‘I looked at him blankly, dumfounded, and — I’m embarrassed to admit — all I could think of to say to the great man was: ‘Really? Fascinating! Would you like some coffee?
'Pestaña wasn’t in, so I explained, briefly who I was and what I was doing in Barcelona, and offered to take him to the union offices in the nearby Carrer Nou, where we would probably find him. We hit it off really well and chatted away like old friends as we walked. The reason he wanted to meet Pestaña was because his anarchist friends in Berlin — Rudolf Rocker, Fritz Kater and Augustin Souchy — said he was the best person to explain what was happening in Spain.
‘Einstein was a delight to be with — sympathetic and supportive of everything we were doing. We chatted for hours in Pestaña’s office before heading off for supper. It was a memorable evening, full of little insights into the physical and metaphysical universe — and the man himself.
‘Nice to be somewhere where nobody’s bothered about quantum physics’ was one of his more memorable comments I remember. He loved his sausages and music, in no particular order of preference, so we chose the restaurant we took him to for its chorizo and resident string quartet, which pleased the ‘fearless Swabian’ enormously. As he said, ‘Fine sausages nourish the body and good music nurtures the imagination.’ In fact he was so excited when he saw the restaurant had an orchestra he leaped on to the podium with his violin and pleaded with the musicians to let him join in. What could they say? It didn’t take them long to realise their mistake, but everyone — audience and musicians alike — took his contribution to the evening’s entertainment uncritically and with good humour, and gave him a standing ovation at the end, probably to get him off the stage. His playing was appalling, and he seemed totally oblivious to his lack of musical talent. Einstein may have been able to predict the bending of starlight by the warping of space around the sun, but he was shit on the violin.*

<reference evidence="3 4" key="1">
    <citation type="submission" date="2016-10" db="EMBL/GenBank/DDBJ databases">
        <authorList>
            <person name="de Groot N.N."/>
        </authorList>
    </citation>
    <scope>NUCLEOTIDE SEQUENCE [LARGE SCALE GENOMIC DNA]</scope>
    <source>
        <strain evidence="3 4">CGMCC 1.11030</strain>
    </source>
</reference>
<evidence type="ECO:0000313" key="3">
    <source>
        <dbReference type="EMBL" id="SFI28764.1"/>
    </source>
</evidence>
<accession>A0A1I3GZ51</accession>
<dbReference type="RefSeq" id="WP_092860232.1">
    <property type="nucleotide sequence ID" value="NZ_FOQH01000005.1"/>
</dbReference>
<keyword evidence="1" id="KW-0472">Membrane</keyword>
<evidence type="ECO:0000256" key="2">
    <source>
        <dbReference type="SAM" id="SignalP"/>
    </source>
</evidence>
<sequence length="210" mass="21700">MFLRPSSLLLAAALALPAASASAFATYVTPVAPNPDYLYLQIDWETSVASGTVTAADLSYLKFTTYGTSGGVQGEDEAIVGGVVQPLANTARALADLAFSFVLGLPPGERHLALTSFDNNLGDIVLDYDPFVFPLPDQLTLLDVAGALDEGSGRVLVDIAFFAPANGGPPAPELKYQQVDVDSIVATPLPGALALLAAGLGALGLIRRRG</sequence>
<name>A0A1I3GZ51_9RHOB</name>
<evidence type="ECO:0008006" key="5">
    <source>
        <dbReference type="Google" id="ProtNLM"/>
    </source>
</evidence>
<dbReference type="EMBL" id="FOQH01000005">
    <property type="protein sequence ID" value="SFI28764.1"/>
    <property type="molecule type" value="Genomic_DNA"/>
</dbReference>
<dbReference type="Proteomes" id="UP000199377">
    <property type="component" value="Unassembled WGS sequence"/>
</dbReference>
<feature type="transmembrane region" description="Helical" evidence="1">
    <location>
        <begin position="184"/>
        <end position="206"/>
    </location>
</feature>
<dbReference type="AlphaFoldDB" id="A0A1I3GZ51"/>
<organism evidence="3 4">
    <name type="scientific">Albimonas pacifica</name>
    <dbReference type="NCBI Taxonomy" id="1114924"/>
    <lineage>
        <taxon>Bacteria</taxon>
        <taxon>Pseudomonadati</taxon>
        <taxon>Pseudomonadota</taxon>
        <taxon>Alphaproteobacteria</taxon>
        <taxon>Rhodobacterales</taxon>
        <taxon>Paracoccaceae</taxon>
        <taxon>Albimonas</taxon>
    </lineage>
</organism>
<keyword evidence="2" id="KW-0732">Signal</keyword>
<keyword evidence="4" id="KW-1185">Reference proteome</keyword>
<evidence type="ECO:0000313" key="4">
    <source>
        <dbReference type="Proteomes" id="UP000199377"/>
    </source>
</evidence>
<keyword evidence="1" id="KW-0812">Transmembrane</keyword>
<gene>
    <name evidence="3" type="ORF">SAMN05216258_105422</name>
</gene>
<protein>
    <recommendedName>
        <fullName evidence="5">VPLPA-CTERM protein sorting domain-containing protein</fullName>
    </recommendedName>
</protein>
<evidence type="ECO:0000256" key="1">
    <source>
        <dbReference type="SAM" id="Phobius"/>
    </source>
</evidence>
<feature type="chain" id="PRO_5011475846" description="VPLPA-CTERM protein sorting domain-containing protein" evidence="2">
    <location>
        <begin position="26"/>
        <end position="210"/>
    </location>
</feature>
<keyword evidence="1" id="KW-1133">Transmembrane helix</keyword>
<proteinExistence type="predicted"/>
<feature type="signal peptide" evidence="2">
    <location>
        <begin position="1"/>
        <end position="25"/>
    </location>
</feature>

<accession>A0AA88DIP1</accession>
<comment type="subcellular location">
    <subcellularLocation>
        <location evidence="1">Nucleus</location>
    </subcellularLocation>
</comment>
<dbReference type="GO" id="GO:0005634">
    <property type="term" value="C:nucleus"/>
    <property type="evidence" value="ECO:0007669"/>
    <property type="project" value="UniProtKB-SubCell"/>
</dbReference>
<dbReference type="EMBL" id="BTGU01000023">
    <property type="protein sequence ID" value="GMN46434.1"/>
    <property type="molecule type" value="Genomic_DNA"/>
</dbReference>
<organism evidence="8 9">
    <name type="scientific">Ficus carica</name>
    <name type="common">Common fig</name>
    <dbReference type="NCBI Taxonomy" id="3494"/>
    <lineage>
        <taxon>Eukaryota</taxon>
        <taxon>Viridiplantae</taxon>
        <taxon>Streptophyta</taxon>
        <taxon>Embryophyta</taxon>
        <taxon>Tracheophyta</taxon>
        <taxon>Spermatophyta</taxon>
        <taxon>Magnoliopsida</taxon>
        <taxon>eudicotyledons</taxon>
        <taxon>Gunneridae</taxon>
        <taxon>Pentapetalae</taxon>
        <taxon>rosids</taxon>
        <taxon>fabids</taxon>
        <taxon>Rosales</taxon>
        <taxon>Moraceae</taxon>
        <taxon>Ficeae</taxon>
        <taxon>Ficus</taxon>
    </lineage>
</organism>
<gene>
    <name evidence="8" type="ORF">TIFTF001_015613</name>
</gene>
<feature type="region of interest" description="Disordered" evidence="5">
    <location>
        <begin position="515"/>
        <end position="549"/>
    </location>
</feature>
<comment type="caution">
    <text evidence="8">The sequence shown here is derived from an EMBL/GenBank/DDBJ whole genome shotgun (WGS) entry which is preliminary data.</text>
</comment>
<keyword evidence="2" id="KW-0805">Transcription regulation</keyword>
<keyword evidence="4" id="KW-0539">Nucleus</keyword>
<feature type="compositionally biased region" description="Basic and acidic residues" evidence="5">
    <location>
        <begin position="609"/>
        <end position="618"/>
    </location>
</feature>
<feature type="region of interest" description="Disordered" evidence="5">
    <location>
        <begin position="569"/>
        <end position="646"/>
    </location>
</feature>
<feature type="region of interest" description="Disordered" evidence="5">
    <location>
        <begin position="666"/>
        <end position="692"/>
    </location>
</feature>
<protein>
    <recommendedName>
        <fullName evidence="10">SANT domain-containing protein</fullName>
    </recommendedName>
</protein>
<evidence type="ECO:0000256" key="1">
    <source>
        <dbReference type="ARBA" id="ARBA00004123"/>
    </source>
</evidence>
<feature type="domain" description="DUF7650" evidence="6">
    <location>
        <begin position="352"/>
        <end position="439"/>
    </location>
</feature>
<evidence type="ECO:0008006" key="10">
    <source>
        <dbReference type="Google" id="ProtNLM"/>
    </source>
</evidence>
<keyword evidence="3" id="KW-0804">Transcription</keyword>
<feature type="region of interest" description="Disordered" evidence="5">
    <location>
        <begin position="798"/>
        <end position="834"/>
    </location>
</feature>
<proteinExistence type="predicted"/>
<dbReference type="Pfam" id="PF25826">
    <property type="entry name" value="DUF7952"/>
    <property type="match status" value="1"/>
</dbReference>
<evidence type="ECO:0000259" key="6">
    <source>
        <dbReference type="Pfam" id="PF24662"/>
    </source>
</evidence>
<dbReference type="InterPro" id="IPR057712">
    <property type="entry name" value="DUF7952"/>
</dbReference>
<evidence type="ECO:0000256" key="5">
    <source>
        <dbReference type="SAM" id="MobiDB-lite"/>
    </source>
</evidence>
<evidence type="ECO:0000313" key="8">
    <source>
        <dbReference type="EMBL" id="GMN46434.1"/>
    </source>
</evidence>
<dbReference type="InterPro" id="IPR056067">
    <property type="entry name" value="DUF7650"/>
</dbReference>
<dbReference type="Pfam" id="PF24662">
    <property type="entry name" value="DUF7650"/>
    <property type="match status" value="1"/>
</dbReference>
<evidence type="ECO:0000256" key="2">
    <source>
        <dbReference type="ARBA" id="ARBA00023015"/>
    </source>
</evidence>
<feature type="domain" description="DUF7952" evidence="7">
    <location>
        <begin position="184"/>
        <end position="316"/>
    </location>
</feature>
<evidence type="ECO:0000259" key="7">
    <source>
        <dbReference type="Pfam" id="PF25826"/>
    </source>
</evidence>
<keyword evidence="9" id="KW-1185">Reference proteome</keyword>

‘Einstein was one of these people with a theory and opinion about everything, not just relativity, but he was never boring or pedantic — even about his pacifism. His conversation was riveting, and he bubbled on passionately about his loathing for state power and all forms of regimentation. ‘Politics,’ he said, ‘is for the present, but our equations are for eternity.’ The only thing he didn’t have a theory about, so far, was what he called einheitliche Fieldtheorie, a unified theory about everything — but he was working on it.
‘Over dinner he explained how the idea of relativity had come to him. It happened while daydreaming about travelling on a light beam. He described it as one of his ‘Aha!’ moments, when the ‘little grey brain cells’ suddenly have a breakthrough. ‘Insights explode on you when you least expect them,’ he observed, ‘when you think the brain has given up on the big problem you are wrestling with and you find yourself distracted and thinking of something completely unrelated.’
‘Another of those ‘Aha!’ moments led him to apply his theory of relativity to gravity. This particular epiphany occurred one day after lunch as he stared absent-mindedly out of the window of the patent office where he worked. Across the road he saw a slater perched precariously on the roof of a tall building. Suddenly, he had a flashforward of the man falling — and while even though it was a sickening thought that made him panic, at the same time he found himself calculating, incongruously, that until the man hit the ground he would be unaware of his own weight. That moment he described as one of ‘perfect certainty’; an inspired thought that he regarded as the happiest in his life so far. Everything is relative, I suppose.
‘The wider point of the story,’ he said, ‘was that if you feel you have hit an impasse the best way to think of all problems — be they mathematical, scientific, political, ethical, moral or even domestic — is to walk away from them. When it seems you can achieve nothing more, you should find a way of distracting yourself, maybe by walking the dog if you have one. The answer, my friends,’ he concluded triumphantly ‘will arrive when you least expect it and you will see the same old thing in a completely new way. Once that happens, you never go back!’’